How can I plan for supporting my mother until she's 65?

3 answers | Last updated: Sep 14, 2017
Csigel asked...

I am looking for a little guidance on what to do to start planning for the care of my mother. My mother is only 53 right now, but I am already financially supporting her by paying her rent and utilities. She is attempting to find a job, but has had little luck since she has little education, no drivers license, and a bum knee that causes her to walk with a limp. To put it bluntly, she is 53 going on 73 due to years of alcohol and general abuse to herself. She no longer drinks, but that does not reverse the bad shape she is in for her age. She is too young to qualify for medicaid or SS and it would appear to me that even if she manages to get a job soon, it will only be a delay to what is going to ultimatly happen, which is my sisters and I eventually supporting her. She has NO SAVINGS at all, and at this point no medical insurance, nothing. I need to start coming up with an action plan on how to start planning for her care as she ages. This could be a 20-25 year haul here. I make okay money, but I have a family of my own, and I DO NOT want to put my children into this very position, because I exhaust all my own resources caring for my mom. I really need to start making a plan on how to take care of my mother for the long haul without becoming a pauper myself. Moving her in with me is an absolute last resort....she has a very low tolerance for children, even her own grand kids, and frankly, she is a bear of a personality to live with and subject my husband and kids to on a permanent basis, so we must avoid that until it is the absolute last resort. That being said, I have to plan out how to take care of her if: she is not able to find employment she can do, or she becomes very ill, or if she simply ages to a point of not being able to be on her own any further. Where can I start to try and head this all off at the pass? All information of how to plan or what to think about or investigate is very welcome.

Community Answers

Jadacr answered...

wow im sorry to hear about your situation my mother in law has AD n is only in her 50's n we cannot find any help for her at all even though she was a nurse she quit working b 4 we realized she was having trouble so the quarters expired for her ss theres nothing i can find we r maxing out credit cards n Dad has doubled on the mortgages if you hear of anything please let me know. JadaCR

Ge mom answered...

Oh, boy. You have a tough situation.

I think the first thing to sort out is whether or not your mom actually has dementia (or another diagnosable mental or physical illness) that might qualify her for social security disability (if she has worked long enough) or Supplemental Security Income (SSI) (if not). (From what you say, I can't be sure.) So that would involve getting a release of information so you can talk with her doctor, if she has one, or getting her to a doctor for a physical exam and mental health evaluation. (No, I don't think this will be simple!)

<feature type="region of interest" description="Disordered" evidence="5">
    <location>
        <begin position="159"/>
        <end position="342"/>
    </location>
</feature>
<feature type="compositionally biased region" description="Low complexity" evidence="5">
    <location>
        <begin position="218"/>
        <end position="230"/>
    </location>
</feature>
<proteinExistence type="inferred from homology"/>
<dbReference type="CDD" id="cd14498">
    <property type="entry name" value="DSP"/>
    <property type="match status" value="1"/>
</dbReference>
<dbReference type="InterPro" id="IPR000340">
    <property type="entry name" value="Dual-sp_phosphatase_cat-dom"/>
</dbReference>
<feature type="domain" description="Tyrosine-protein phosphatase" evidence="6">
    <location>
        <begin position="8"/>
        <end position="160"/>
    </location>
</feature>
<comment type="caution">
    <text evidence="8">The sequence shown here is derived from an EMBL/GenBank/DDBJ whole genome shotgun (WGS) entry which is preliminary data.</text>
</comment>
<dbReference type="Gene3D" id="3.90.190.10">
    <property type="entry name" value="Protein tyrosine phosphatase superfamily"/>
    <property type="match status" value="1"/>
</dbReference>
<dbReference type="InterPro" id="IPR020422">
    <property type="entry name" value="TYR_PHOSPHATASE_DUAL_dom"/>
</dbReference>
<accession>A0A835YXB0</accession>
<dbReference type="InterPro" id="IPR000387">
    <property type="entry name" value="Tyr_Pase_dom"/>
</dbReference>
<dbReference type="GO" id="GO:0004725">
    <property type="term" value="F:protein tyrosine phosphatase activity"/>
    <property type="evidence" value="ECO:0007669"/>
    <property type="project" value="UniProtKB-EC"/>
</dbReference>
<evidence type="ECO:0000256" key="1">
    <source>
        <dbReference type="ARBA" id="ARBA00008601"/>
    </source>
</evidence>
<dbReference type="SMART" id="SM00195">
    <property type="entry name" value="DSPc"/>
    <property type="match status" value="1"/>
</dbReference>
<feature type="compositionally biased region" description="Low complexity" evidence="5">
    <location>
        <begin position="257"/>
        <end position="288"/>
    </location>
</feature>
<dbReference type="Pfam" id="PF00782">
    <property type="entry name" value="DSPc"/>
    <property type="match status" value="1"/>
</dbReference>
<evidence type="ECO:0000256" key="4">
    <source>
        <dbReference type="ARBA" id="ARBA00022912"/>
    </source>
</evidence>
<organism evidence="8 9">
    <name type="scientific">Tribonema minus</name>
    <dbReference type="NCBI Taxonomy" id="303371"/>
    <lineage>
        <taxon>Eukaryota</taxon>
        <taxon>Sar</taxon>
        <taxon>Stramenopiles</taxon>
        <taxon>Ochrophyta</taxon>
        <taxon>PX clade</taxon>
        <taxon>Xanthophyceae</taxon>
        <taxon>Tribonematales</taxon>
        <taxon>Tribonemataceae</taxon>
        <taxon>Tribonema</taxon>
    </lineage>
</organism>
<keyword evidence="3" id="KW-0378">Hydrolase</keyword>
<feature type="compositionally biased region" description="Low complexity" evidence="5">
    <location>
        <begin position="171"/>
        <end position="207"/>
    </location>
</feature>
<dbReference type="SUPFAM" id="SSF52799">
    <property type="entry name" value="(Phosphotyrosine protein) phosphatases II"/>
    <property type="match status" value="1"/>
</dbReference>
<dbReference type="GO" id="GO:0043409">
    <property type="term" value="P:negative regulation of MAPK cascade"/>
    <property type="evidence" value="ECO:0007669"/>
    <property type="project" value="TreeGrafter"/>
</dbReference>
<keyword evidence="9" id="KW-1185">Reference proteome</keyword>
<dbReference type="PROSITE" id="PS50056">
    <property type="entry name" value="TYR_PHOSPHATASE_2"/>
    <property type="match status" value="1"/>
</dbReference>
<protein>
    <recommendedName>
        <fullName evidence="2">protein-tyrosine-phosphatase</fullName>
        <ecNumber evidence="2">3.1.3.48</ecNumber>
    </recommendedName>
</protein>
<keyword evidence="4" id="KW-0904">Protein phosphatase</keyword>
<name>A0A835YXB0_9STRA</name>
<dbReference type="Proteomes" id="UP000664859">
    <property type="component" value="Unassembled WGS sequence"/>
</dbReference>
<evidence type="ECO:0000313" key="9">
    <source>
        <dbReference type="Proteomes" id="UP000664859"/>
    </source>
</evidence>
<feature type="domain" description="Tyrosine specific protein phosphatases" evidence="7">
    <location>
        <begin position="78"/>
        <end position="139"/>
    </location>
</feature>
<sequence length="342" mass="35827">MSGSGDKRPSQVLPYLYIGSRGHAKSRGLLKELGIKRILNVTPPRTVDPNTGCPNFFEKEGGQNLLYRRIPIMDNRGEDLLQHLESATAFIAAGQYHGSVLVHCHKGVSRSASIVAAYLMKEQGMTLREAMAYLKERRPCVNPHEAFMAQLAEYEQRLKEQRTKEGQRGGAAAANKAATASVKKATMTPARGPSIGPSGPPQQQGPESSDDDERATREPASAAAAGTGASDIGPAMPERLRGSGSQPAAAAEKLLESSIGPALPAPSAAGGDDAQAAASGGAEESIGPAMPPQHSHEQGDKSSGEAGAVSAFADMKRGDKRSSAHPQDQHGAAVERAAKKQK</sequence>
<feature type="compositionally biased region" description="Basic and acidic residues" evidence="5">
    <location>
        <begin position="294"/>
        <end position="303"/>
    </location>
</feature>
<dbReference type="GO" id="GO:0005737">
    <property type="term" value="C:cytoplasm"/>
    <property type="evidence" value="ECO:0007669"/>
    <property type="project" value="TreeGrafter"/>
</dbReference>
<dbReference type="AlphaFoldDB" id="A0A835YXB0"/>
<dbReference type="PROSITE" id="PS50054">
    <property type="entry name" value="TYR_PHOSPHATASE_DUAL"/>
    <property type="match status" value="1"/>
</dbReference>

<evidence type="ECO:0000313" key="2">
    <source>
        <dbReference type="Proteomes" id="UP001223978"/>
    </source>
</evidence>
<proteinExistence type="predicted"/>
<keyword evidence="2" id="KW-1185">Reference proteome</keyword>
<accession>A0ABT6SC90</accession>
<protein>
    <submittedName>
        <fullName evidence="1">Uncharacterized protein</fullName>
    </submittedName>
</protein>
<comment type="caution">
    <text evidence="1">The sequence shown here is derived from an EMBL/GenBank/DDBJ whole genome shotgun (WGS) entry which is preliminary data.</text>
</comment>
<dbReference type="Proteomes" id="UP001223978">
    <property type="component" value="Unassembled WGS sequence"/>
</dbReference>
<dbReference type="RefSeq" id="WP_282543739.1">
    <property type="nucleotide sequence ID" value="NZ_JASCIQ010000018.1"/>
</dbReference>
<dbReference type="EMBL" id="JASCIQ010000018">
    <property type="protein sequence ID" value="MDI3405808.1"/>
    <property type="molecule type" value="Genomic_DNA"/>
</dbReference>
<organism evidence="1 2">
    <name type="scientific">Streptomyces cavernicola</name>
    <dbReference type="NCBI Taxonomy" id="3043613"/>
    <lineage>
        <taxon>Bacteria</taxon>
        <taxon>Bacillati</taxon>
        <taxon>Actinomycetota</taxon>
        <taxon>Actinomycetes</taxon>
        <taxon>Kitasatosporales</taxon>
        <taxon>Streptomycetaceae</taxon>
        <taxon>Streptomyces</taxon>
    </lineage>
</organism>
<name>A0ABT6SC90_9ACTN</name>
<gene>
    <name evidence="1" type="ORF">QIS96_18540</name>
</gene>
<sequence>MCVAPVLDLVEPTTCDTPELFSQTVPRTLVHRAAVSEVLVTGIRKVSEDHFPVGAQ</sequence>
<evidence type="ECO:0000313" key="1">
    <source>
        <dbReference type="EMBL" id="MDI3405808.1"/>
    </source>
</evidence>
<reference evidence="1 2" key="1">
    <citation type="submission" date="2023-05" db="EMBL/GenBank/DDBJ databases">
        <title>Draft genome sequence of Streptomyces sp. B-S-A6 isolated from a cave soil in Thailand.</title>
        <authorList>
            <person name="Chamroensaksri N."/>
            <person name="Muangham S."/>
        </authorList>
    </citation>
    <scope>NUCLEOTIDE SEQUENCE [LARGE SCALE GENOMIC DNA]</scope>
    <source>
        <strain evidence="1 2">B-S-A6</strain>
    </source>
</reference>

Then step two, IF she actually has a very severe disability, would be to apply for Social Security and/or SSI. Also, along with this, you should apply for Medicaid and Food Stamp(SNAP) benefits. Then you should try to get her into subsidized housing, that will charge her on a sliding scale based on her income.

Step two, if she does NOT have dementia or another very severe disability, is to do some hard thinking about whether you want to be supporting her at all. At 53, she has plenty of years ahead of her to actually be working. But people (particularly those with alcohol problems) sometimes manipulate their family members into supporting them when it is in nobody's best interest to do so. Al-Anon, I have heard, can be very helpful to people like you.

If I was absolutely certain that there is no genuine physical or mental disability, I would probably tell my mom that I cannot support her, and she will have to make a plan to take care of HERSELF. (I do not underestimate how difficult this will be.)

I hope this is helpful to you.

Ge mom answered...

I just want to clarify my last paragraph, above. I would only tell her this if I was certain that she did NOT have dementia or another serious disability. If she actually does have dementia, that's a different situation.